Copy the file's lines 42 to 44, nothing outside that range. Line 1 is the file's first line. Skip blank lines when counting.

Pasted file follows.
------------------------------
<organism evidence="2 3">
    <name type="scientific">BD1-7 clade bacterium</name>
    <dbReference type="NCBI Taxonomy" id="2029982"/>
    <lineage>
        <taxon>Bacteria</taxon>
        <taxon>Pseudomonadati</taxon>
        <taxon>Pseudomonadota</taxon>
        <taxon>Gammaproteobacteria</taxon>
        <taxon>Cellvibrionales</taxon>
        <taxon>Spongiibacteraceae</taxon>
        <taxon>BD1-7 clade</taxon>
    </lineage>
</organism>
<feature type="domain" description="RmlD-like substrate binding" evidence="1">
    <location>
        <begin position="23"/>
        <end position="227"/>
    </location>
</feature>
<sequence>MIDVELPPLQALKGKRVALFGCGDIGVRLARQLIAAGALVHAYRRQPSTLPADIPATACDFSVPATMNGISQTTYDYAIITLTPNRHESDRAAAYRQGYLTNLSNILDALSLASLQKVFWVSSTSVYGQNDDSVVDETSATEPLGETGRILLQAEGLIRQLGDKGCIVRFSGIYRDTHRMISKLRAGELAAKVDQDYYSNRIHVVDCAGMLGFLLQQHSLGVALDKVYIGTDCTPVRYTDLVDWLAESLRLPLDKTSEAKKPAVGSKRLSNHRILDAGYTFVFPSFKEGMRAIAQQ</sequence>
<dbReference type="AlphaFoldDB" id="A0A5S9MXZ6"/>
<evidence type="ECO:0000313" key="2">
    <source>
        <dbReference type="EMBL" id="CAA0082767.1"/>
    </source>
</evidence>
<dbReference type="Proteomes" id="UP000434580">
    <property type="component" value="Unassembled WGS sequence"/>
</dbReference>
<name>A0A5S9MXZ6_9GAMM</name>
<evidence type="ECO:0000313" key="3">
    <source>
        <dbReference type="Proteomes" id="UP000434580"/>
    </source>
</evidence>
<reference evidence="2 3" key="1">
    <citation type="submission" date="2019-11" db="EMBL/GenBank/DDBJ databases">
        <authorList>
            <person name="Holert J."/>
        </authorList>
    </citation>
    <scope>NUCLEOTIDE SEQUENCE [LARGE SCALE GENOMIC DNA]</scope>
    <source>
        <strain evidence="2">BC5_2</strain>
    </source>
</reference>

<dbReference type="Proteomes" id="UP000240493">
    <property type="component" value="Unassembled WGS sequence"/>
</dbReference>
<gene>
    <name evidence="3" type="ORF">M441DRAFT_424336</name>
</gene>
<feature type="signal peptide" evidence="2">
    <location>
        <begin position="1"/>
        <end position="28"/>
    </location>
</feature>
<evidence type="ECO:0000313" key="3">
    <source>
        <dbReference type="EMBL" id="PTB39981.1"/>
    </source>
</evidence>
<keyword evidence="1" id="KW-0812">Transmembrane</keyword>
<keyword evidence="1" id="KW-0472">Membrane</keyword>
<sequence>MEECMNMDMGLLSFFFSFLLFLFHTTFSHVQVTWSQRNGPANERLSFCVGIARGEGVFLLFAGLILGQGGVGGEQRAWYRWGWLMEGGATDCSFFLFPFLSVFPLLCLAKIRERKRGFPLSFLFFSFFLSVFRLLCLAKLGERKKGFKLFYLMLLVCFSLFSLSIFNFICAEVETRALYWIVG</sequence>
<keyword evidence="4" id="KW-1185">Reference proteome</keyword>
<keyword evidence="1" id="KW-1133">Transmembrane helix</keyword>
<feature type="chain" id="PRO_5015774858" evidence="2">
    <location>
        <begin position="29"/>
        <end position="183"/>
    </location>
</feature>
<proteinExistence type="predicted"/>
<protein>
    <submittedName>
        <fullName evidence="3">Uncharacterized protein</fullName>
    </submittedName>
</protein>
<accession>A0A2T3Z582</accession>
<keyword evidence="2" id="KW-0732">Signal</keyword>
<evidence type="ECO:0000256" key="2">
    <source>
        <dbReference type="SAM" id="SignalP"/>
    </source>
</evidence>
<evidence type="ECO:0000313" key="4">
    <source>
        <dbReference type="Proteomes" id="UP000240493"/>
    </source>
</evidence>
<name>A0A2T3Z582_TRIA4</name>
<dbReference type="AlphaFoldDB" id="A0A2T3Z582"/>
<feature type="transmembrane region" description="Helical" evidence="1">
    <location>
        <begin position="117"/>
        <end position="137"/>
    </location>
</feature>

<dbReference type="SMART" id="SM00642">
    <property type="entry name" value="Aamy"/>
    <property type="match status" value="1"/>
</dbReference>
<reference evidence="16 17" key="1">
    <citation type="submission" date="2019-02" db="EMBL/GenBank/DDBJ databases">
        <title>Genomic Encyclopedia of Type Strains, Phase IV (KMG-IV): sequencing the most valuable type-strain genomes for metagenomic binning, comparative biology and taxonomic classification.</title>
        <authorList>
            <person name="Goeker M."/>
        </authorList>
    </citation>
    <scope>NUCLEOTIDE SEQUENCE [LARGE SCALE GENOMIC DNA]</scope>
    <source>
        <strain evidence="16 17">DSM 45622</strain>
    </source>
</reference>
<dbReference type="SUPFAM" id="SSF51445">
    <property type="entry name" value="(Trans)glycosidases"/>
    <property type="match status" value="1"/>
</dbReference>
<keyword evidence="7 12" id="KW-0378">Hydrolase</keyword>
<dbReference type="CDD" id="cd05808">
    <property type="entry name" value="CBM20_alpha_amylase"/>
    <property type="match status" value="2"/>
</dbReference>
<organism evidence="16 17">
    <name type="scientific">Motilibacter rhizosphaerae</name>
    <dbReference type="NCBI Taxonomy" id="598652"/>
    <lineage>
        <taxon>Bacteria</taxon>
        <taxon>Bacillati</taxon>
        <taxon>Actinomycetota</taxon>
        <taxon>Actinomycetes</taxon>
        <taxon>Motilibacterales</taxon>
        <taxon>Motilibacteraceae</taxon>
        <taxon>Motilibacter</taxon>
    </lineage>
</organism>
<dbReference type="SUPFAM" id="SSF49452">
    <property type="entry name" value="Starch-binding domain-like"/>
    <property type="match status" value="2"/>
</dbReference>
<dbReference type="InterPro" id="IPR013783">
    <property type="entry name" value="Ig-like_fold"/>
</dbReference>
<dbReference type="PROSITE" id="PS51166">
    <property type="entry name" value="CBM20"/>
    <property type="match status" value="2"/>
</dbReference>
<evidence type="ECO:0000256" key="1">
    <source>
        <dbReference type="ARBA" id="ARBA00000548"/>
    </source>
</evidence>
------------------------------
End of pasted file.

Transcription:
    <scope>NUCLEOTIDE SEQUENCE [LARGE SCALE GENOMIC DNA]</scope>
    <source>
        <strain evidence="2">BC5_2</strain>